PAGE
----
Teasing to Connect With Children


A Great Big Beautiful is about creating more love, joy, happiness and magic in our lives, and hopefully inspiring others to bring a bit of that home too. This week we ran into a problem in our home that stopped the magic in it’s tracks! We had to explore the situations and figured out what happened, and made a plan to prevent it from happing in the future.


Ryan loves to tease. It’s a fun, easy way to connect with the children after a long day at work. Most of the time this works, everyone laughs, and they feel more loved and closer to their Daddy. Twice in the last week it resulted in hurt feelings. Ryan quickly apologized, but he was at a loss as to why some teasing was good, and some was bad.

Once we stopped and I repeated his words back to him, it was obvious where the problem was. But it took a little bit more digging to figure out why other teasing is okay. I won’t get into specifics used for our children, but I’ll talk about similar examples I’ve seen other people use.

Some people use easy subjects to tease a child, “Oh that looks like a nice toy! Maybe I should have it!” if this works, the child giggles and says something like, “No, you’re too big for this toy.” Or something like that. If it doesn’t work, the child cries and instead of creating connection, the child forms a bit of distrust toward that person. Further teasing results in greater distrust.

Teasing that would leave a child feeling sad or angry in normal circumstances (toy taken away, favourite treat gone, hair cut off, not allowed to play with a friend etc) should never be done. An adult may realize they don’t mean it, but a child often doesn’t understand the adult’s meaning at first. Once the child does understand the adults meaning, it lets the child know that adult is not trustworthy. It leaves the child trying to guess when the adult means what they say and when they’re teasing – or lying (from the child’s point of view). For more information google teasing and children – so many articles about why you shouldn’t tease, ever.

Ryan and I’ve read many of those articles and we both agree with them, but there’s one small problem. Teasing is a way of showing and sharing love. Yes, people can learn knew ways of showing love, but taking away a person’s primary method of loving can be hard and cause damage to a relationship as well. Ryan loves to tease, but he loves his children more. So he’s careful when he teases. Yet something still went wrong this week.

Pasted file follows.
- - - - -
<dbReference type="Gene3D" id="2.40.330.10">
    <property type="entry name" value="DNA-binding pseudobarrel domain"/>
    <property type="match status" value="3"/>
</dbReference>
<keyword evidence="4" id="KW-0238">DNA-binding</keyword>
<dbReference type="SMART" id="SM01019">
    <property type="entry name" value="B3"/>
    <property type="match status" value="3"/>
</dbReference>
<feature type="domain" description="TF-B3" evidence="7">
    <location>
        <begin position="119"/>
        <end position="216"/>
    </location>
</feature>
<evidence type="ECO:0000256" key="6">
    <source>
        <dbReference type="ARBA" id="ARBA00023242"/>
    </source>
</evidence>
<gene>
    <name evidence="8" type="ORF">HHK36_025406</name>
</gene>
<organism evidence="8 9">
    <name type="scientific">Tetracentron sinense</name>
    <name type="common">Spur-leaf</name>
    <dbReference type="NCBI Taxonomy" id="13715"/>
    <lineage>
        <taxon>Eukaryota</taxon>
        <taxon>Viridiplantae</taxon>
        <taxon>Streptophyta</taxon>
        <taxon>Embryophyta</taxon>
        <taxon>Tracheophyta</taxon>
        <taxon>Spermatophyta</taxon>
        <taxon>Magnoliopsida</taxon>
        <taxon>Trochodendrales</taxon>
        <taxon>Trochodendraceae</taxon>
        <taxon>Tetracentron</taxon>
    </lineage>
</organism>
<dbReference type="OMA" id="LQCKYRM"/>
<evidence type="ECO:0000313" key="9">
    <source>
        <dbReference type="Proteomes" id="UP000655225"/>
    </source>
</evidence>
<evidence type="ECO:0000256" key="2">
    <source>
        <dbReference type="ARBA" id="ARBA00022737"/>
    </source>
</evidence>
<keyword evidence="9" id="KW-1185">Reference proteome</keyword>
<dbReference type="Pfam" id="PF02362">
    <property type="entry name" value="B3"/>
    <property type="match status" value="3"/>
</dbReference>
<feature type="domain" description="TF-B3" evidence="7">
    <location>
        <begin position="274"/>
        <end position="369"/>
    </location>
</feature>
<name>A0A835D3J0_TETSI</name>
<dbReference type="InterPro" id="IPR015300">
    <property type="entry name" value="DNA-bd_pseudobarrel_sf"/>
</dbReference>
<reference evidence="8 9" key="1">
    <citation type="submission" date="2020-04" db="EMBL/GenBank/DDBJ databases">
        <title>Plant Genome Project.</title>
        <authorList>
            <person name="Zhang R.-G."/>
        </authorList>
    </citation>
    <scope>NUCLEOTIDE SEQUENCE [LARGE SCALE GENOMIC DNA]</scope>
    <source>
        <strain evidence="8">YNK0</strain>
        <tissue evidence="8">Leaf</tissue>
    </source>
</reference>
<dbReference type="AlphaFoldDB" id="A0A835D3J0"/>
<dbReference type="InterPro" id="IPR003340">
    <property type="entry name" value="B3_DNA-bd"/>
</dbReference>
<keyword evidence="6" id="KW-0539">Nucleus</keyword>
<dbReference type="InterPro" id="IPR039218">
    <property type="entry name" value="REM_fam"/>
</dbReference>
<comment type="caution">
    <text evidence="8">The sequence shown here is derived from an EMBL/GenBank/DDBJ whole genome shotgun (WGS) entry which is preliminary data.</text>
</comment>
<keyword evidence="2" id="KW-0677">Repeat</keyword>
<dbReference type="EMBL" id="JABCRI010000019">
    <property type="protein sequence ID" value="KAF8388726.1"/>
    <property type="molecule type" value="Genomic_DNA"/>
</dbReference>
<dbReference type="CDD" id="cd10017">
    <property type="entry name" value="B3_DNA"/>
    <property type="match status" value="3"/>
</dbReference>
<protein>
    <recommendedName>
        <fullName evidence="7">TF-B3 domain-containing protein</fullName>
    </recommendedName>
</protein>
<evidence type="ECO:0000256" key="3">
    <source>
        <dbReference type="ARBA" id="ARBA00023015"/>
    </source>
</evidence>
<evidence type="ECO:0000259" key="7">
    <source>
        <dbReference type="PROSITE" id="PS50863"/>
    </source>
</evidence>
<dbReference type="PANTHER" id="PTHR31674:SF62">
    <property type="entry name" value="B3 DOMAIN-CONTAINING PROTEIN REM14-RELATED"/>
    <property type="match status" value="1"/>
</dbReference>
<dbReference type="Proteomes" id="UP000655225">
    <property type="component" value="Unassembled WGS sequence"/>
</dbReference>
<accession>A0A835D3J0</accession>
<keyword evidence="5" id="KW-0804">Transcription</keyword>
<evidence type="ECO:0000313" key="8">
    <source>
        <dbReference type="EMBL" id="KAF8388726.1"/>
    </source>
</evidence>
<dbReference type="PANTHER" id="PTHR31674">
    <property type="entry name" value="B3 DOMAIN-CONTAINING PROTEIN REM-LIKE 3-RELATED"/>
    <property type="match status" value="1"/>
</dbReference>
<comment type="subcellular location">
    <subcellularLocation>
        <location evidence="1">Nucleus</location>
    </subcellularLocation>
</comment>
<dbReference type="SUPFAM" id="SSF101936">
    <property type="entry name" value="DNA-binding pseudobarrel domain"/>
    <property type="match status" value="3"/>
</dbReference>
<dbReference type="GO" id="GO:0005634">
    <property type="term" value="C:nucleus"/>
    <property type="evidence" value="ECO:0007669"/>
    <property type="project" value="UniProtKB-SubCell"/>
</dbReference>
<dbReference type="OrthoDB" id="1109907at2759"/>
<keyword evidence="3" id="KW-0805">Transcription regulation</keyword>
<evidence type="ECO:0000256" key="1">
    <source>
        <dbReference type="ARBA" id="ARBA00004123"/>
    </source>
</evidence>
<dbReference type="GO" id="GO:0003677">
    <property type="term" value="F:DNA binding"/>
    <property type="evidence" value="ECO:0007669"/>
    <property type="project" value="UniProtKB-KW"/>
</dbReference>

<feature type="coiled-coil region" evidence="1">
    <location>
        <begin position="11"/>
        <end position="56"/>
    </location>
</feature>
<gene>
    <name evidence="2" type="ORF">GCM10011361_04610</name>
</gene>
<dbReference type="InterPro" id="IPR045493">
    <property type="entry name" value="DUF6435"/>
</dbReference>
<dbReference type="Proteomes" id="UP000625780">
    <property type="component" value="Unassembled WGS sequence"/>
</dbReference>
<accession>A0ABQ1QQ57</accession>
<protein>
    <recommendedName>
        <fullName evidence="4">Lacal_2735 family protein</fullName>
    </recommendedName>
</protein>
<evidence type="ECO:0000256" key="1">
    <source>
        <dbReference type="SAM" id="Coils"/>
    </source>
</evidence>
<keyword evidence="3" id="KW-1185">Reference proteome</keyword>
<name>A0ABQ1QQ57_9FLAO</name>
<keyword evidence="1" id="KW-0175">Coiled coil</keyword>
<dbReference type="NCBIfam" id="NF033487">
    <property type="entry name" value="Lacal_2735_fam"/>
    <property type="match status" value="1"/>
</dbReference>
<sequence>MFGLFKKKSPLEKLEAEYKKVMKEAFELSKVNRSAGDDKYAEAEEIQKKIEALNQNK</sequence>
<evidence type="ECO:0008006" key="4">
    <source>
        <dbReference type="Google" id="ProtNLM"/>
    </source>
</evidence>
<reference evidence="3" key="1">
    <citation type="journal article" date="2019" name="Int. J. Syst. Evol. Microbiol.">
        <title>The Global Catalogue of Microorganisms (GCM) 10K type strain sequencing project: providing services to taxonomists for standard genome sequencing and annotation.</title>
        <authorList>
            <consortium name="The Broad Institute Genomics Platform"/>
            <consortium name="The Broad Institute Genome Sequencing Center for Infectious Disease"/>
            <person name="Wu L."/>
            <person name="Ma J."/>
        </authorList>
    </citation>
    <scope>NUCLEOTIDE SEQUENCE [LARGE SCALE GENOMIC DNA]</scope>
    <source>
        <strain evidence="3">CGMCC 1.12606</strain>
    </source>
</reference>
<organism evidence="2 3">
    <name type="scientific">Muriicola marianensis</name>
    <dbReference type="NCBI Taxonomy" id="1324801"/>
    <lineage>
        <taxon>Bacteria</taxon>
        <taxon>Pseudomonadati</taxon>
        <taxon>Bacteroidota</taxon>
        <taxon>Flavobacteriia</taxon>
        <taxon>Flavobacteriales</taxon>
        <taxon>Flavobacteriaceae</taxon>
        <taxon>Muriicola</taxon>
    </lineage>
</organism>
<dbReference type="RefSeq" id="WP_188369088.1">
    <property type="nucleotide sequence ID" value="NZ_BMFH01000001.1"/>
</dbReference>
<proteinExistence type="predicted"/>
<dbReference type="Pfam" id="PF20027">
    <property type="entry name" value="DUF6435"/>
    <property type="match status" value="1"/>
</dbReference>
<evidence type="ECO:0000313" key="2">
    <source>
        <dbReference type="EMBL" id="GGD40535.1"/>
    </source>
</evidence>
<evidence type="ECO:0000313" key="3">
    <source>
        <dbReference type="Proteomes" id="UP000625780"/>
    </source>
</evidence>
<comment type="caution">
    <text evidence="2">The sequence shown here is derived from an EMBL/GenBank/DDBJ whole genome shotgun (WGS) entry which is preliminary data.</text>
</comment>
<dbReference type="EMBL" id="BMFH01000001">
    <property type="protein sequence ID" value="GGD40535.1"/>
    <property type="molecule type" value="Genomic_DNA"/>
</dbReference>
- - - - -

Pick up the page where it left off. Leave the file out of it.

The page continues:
After carefully looking at the ways that created feelings of happiness and love as well as the ones that created feelings of anger and sadness we realized there are two ways to tease.

One is to pretend to take away or prevent a person from having something they want. Teasing about a situation that would normally illicit feelings of sadness or anger. This type of teasing should never happen to anyone, especially  children.

The other way to tease is about something the child is good at or proud of. Teasing in a situation that would normally leave a child happy and/or proud. “Wow, you’re getting so fast, did you just run round the yard faster than the dog?” Whether the child agrees they were faster than the dog or not, it reinforces positive feelings about themselves.

Along with teasing there is a crucial second step. It’s important to stop and let the child know you’re teasing, let the child know you’re trying to make them laugh, and let the child know that you will stop if they want you to. In our home we don’t always stop to ask after everything we say, but at least every couple of days I stop and double check that the child I’m talking to understands and is okay with teasing. Also, if a facial expression, or body language makes me thing something is wrong, I also stop and ask.

There are times when teasing shouldn’t happen at all. If a child is really upset about something, don’t tease them, not even in a positive way. There are other ways to connect with your child in that moment. If a child has been going through something that leaves them really upset frequently (for instance sick parent, new baby in the house, new school etc), don’t tease. If a child doesn’t like teasing, don’t tease. If the child is younger than three, don’t tease.

Teasing, when done respectfully, can bring people closer together. The key is respect. Understanding the other person’s point of view. And understanding that a child’s point of view is not capable of being the same as an adult’s.





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